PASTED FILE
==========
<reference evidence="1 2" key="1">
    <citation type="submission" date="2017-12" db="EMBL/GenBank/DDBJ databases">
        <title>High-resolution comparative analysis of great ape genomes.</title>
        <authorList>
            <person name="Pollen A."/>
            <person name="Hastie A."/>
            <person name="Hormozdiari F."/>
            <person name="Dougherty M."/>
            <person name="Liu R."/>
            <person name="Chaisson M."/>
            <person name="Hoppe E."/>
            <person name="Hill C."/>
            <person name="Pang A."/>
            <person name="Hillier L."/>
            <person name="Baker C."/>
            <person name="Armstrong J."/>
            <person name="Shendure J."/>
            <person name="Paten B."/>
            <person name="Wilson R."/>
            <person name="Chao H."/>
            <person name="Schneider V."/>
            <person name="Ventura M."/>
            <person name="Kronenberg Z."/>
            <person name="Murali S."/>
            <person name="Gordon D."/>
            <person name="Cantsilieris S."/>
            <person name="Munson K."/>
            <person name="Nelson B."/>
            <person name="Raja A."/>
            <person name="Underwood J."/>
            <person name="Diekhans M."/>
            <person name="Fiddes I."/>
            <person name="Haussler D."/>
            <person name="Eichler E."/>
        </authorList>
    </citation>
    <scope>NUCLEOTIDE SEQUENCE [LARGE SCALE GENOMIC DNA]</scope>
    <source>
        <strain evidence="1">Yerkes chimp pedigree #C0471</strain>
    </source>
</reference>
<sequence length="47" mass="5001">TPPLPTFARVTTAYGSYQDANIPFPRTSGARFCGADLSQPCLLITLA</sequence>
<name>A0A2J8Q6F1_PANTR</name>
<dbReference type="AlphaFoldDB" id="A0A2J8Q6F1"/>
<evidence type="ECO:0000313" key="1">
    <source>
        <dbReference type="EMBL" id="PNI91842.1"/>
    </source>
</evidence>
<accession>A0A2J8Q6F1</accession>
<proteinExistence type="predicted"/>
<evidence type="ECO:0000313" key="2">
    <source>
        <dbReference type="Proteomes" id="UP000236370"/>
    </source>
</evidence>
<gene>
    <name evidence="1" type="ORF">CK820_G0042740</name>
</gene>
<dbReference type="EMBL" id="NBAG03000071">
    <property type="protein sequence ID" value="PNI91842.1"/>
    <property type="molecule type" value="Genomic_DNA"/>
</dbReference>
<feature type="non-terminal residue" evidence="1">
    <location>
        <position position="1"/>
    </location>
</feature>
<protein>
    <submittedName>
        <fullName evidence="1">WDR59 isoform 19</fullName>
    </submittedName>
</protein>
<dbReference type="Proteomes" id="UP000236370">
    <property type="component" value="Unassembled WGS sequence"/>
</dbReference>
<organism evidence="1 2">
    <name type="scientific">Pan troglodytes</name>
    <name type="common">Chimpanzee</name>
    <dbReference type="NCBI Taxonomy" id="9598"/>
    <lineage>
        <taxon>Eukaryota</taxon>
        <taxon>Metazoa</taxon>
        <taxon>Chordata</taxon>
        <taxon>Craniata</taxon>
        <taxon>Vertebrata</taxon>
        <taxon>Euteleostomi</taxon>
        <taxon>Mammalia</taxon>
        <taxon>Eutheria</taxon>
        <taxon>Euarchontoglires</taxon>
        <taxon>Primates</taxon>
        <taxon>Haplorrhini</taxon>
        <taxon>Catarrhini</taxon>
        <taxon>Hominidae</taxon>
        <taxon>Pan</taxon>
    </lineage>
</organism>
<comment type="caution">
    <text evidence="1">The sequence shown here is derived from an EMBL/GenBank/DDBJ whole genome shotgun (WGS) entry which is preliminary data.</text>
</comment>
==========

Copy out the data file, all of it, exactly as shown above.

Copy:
<reference evidence="1 2" key="1">
    <citation type="submission" date="2017-12" db="EMBL/GenBank/DDBJ databases">
        <title>High-resolution comparative analysis of great ape genomes.</title>
        <authorList>
            <person name="Pollen A."/>
            <person name="Hastie A."/>
            <person name="Hormozdiari F."/>
            <person name="Dougherty M."/>
            <person name="Liu R."/>
            <person name="Chaisson M."/>
            <person name="Hoppe E."/>
            <person name="Hill C."/>
            <person name="Pang A."/>
            <person name="Hillier L."/>
            <person name="Baker C."/>
            <person name="Armstrong J."/>
            <person name="Shendure J."/>
            <person name="Paten B."/>
            <person name="Wilson R."/>
            <person name="Chao H."/>
            <person name="Schneider V."/>
            <person name="Ventura M."/>
            <person name="Kronenberg Z."/>
            <person name="Murali S."/>
            <person name="Gordon D."/>
            <person name="Cantsilieris S."/>
            <person name="Munson K."/>
            <person name="Nelson B."/>
            <person name="Raja A."/>
            <person name="Underwood J."/>
            <person name="Diekhans M."/>
            <person name="Fiddes I."/>
            <person name="Haussler D."/>
            <person name="Eichler E."/>
        </authorList>
    </citation>
    <scope>NUCLEOTIDE SEQUENCE [LARGE SCALE GENOMIC DNA]</scope>
    <source>
        <strain evidence="1">Yerkes chimp pedigree #C0471</strain>
    </source>
</reference>
<sequence length="47" mass="5001">TPPLPTFARVTTAYGSYQDANIPFPRTSGARFCGADLSQPCLLITLA</sequence>
<name>A0A2J8Q6F1_PANTR</name>
<dbReference type="AlphaFoldDB" id="A0A2J8Q6F1"/>
<evidence type="ECO:0000313" key="1">
    <source>
        <dbReference type="EMBL" id="PNI91842.1"/>
    </source>
</evidence>
<accession>A0A2J8Q6F1</accession>
<proteinExistence type="predicted"/>
<evidence type="ECO:0000313" key="2">
    <source>
        <dbReference type="Proteomes" id="UP000236370"/>
    </source>
</evidence>
<gene>
    <name evidence="1" type="ORF">CK820_G0042740</name>
</gene>
<dbReference type="EMBL" id="NBAG03000071">
    <property type="protein sequence ID" value="PNI91842.1"/>
    <property type="molecule type" value="Genomic_DNA"/>
</dbReference>
<feature type="non-terminal residue" evidence="1">
    <location>
        <position position="1"/>
    </location>
</feature>
<protein>
    <submittedName>
        <fullName evidence="1">WDR59 isoform 19</fullName>
    </submittedName>
</protein>
<dbReference type="Proteomes" id="UP000236370">
    <property type="component" value="Unassembled WGS sequence"/>
</dbReference>
<organism evidence="1 2">
    <name type="scientific">Pan troglodytes</name>
    <name type="common">Chimpanzee</name>
    <dbReference type="NCBI Taxonomy" id="9598"/>
    <lineage>
        <taxon>Eukaryota</taxon>
        <taxon>Metazoa</taxon>
        <taxon>Chordata</taxon>
        <taxon>Craniata</taxon>
        <taxon>Vertebrata</taxon>
        <taxon>Euteleostomi</taxon>
        <taxon>Mammalia</taxon>
        <taxon>Eutheria</taxon>
        <taxon>Euarchontoglires</taxon>
        <taxon>Primates</taxon>
        <taxon>Haplorrhini</taxon>
        <taxon>Catarrhini</taxon>
        <taxon>Hominidae</taxon>
        <taxon>Pan</taxon>
    </lineage>
</organism>
<comment type="caution">
    <text evidence="1">The sequence shown here is derived from an EMBL/GenBank/DDBJ whole genome shotgun (WGS) entry which is preliminary data.</text>
</comment>